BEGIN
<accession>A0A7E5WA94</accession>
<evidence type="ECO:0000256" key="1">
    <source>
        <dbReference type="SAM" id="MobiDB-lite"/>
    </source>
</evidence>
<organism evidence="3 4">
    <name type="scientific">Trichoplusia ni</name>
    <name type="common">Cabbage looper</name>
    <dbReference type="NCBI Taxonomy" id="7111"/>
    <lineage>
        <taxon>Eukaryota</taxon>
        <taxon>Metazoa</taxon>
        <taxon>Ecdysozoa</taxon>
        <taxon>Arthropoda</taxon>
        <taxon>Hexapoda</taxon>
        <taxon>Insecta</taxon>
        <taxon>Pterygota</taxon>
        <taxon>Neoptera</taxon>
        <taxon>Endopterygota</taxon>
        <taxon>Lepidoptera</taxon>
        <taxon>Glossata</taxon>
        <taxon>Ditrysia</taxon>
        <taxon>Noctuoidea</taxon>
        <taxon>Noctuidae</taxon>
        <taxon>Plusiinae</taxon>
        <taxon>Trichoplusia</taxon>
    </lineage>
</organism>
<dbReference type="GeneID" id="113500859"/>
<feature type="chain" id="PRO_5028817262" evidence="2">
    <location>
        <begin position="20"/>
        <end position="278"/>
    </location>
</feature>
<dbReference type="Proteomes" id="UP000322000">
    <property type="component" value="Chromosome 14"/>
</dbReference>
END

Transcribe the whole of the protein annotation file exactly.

<accession>A0A7E5WA94</accession>
<evidence type="ECO:0000256" key="1">
    <source>
        <dbReference type="SAM" id="MobiDB-lite"/>
    </source>
</evidence>
<organism evidence="3 4">
    <name type="scientific">Trichoplusia ni</name>
    <name type="common">Cabbage looper</name>
    <dbReference type="NCBI Taxonomy" id="7111"/>
    <lineage>
        <taxon>Eukaryota</taxon>
        <taxon>Metazoa</taxon>
        <taxon>Ecdysozoa</taxon>
        <taxon>Arthropoda</taxon>
        <taxon>Hexapoda</taxon>
        <taxon>Insecta</taxon>
        <taxon>Pterygota</taxon>
        <taxon>Neoptera</taxon>
        <taxon>Endopterygota</taxon>
        <taxon>Lepidoptera</taxon>
        <taxon>Glossata</taxon>
        <taxon>Ditrysia</taxon>
        <taxon>Noctuoidea</taxon>
        <taxon>Noctuidae</taxon>
        <taxon>Plusiinae</taxon>
        <taxon>Trichoplusia</taxon>
    </lineage>
</organism>
<dbReference type="GeneID" id="113500859"/>
<feature type="chain" id="PRO_5028817262" evidence="2">
    <location>
        <begin position="20"/>
        <end position="278"/>
    </location>
</feature>
<dbReference type="Proteomes" id="UP000322000">
    <property type="component" value="Chromosome 14"/>
</dbReference>